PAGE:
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Mala Beads, this meditation tool is not just another pretty bead

Many people have said to me they have a problem meditating, they can’t quiet their mind, it races or they have monkey mind.  Everyone has their own technique, their own tricks to bring them back to center.  Here’s one I’m sure will be new to some people but known to others….Mala beads.   Sure, you can wear them as a necklace, even wrap them on your wrist as a bracelet, or wear them as part of your outfit and that is all fine, but they have a purpose too.  The name says it all. The term mala is Sanskrit and means “garland or string of beads".

The mala was traditionally given to yoga students in ancient times to aid in their path to enlightenment. These beads are made of special materials and are used in japa meditation, where a mantra or affirmation is repeated aloud. This form of meditation often involves breathwork and chanting.

Using beads, or a mala, is a practical and efficient way to keep track of the number of mantras recited during meditation. This tool increases focus and allows for a deeper meditation experience. By setting an intention and using a mala, the power of your healing practice can be amplified. The use of a mala can deepen your connection to your intention and help you access a deeper state of awareness and healing, whether you are healing yourself or others.

A mala necklace traditionally consists of 108 beads and a guru bead (also called "bindu").The guru bead is attached as an extra bead slightly offset. Often it is made of a special material or has a decoration, for example a tassel. It is not used during meditation and serves to calm the flow of energy through the rest of the beads. It also marks the start and end points of the meditation.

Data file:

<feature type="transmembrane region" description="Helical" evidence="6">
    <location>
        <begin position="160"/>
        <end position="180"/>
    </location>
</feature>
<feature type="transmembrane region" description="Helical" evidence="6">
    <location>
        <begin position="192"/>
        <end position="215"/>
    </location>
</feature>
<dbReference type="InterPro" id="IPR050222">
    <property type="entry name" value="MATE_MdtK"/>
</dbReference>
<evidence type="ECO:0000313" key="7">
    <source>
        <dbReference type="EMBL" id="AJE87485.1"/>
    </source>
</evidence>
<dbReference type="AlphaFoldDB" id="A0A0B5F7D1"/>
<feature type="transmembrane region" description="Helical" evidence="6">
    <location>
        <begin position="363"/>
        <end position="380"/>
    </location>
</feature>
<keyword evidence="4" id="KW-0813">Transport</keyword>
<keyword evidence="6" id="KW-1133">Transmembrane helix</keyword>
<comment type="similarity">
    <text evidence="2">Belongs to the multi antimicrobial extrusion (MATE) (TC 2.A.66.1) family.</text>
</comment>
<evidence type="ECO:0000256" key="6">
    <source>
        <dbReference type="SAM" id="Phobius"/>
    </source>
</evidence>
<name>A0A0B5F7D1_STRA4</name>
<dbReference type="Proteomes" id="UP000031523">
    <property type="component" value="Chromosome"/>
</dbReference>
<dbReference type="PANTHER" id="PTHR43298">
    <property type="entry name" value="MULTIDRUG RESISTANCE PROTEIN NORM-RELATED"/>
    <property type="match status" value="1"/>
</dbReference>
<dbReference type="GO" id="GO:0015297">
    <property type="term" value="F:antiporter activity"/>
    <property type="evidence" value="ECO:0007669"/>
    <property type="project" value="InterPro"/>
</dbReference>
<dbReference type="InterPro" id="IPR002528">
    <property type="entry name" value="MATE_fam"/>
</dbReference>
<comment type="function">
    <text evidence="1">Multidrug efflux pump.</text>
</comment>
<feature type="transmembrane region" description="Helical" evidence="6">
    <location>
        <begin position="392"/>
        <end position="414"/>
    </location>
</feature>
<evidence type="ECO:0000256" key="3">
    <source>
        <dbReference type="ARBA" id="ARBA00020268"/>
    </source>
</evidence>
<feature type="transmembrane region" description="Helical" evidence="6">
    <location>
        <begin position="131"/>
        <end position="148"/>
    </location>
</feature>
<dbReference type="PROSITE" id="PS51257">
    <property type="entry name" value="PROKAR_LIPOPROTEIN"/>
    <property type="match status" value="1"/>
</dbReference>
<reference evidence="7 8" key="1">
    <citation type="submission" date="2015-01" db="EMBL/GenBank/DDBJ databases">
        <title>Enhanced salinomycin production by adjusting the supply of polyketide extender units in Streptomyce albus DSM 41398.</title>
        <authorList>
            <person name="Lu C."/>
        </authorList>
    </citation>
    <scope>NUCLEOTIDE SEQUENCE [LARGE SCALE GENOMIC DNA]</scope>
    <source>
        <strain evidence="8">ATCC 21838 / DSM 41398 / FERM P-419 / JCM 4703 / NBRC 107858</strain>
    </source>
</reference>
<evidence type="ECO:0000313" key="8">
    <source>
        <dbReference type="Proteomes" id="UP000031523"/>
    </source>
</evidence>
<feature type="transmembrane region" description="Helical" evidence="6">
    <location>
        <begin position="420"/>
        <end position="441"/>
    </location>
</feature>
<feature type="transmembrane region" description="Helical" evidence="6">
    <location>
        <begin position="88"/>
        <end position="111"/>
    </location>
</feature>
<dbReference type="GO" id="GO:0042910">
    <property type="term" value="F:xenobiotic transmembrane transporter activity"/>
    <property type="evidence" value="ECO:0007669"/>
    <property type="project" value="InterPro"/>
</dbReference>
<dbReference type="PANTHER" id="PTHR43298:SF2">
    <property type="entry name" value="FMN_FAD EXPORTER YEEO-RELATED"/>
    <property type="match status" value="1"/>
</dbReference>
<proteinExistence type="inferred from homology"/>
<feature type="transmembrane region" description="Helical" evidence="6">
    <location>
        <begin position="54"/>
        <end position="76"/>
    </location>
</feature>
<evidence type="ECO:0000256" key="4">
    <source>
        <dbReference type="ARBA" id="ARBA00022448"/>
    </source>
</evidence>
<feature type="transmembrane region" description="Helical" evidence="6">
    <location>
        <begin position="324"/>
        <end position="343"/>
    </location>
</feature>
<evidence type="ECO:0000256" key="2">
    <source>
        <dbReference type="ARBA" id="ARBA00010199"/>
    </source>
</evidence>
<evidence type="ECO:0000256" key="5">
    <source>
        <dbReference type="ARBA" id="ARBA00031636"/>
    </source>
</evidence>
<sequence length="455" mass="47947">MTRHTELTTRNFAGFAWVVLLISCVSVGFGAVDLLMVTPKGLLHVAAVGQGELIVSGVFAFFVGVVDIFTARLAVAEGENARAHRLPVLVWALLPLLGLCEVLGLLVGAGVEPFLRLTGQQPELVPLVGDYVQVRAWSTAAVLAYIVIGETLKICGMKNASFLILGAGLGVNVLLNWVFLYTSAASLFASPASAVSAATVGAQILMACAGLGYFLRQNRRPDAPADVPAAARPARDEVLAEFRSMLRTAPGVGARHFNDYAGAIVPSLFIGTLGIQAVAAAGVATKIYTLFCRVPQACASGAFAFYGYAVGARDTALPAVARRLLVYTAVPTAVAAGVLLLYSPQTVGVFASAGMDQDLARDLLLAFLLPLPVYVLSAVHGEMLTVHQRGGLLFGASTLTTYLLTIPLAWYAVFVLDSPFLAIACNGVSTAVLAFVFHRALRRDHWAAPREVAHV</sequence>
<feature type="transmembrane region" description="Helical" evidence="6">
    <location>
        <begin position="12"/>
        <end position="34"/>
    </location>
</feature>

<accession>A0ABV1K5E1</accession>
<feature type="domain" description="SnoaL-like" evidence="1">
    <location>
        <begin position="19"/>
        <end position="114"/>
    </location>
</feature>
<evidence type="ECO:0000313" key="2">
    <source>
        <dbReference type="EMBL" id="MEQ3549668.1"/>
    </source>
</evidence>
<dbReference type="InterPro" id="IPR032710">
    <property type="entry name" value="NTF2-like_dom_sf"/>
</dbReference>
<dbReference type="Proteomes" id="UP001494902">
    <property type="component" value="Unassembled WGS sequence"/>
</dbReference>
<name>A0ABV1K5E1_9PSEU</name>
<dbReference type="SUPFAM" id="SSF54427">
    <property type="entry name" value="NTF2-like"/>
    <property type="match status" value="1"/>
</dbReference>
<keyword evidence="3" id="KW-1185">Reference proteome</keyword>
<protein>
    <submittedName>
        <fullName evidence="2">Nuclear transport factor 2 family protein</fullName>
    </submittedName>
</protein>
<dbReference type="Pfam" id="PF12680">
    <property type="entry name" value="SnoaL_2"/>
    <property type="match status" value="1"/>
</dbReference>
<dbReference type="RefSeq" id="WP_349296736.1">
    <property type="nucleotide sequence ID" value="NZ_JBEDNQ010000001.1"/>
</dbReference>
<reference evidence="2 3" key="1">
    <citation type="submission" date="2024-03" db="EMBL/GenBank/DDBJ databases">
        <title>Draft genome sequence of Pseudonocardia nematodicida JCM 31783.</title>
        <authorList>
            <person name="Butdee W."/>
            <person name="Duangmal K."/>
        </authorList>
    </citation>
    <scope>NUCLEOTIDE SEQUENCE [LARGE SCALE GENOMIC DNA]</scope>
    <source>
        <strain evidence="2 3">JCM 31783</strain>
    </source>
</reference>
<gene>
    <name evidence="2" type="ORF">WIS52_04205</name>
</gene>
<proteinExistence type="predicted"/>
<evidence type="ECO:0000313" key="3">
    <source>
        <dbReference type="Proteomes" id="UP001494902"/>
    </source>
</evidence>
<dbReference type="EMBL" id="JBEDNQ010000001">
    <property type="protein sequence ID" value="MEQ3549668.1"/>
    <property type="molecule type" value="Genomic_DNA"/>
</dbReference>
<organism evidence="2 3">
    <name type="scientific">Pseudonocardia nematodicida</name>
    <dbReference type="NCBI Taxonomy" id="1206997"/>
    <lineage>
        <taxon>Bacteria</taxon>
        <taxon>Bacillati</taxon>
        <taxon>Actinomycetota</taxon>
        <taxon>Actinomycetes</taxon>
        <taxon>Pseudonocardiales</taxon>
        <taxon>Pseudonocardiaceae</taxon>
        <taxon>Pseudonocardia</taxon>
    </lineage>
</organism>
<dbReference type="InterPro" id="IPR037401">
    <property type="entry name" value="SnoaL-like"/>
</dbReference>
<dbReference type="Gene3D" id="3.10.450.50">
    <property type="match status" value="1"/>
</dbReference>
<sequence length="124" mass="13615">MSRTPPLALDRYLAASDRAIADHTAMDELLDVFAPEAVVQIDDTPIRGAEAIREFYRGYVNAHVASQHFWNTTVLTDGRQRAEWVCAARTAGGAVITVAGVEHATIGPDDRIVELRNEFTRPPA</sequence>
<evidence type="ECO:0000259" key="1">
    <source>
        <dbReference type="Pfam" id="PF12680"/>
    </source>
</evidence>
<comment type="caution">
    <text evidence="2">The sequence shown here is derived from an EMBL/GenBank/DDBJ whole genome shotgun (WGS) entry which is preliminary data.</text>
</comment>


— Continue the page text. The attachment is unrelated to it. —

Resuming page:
Repeating a mantra such as “Om” or an “I am” statement your fingers move along the beads one at a time until you reach the guru.  108 times. The number 108, a sacred number which represents spiritual completion,  has a powerful significance in the science and spirituality of India.

  • In Vedic mathematics, experts calculated the Sun's diameter to be 108 times greater than that of the Earth. Similarly, they also calculated the Sun-Earth distance to be 108 times the Sun's diameter.

  • 108 sacred holy sites in India, and 108 marma (acupressure-like) points on the body.

  • There are 108 energy lines leading to the heart chakra.

  • There are said to be 108 stages to the human journey,

  • 108 inhales and exhales each day will help lead to enlightenment,

  • In the Sanskrit alphabet there are 54 female and 54 male characters

Malas, commonly used for prayer and meditation in India, are typically made from sandalwood, tulsi, and rudraksha seeds. In Nepal and Tibet, lotus seeds, bodhi seeds, and bone are often used. Synthetic materials are not preferred due to the lack of beauty and healing properties.

Malas can be crafted from various materials, such as wood, seeds, or semi-precious gemstones. The type of bead and color will have a specific energetic effect based on its properties.  Mala beads offer numerous benefits for the body, mind, and spirit, which is why they have been used in various spiritual traditions for a long time.

Meditation tools like malas can aid in cultivating inner peace, spiritual growth and a deeper connection to oneself and the world. Wearing a mala around the neck or wrist represents a commitment to one's spiritual journey and personal development. It is not just a piece of jewelry, but a symbol of the wearer's dedication to their path.

Choosing a mala can be guided by color, as each color has its own spiritual meaning and can offer similar benefits based on the minerals used. Colors and bead type can help amplify your intention and purpose.

We have a beautiful collection of handmade mala beads available at Terra Luna, come take a look, maybe you’ll find one to help with your meditation practice.

Bone Carved Buddha Guru Bead

Notice the hand knotting in between the beads
Hand knotting in between beads

Carnelian and Tigers Eye Beads


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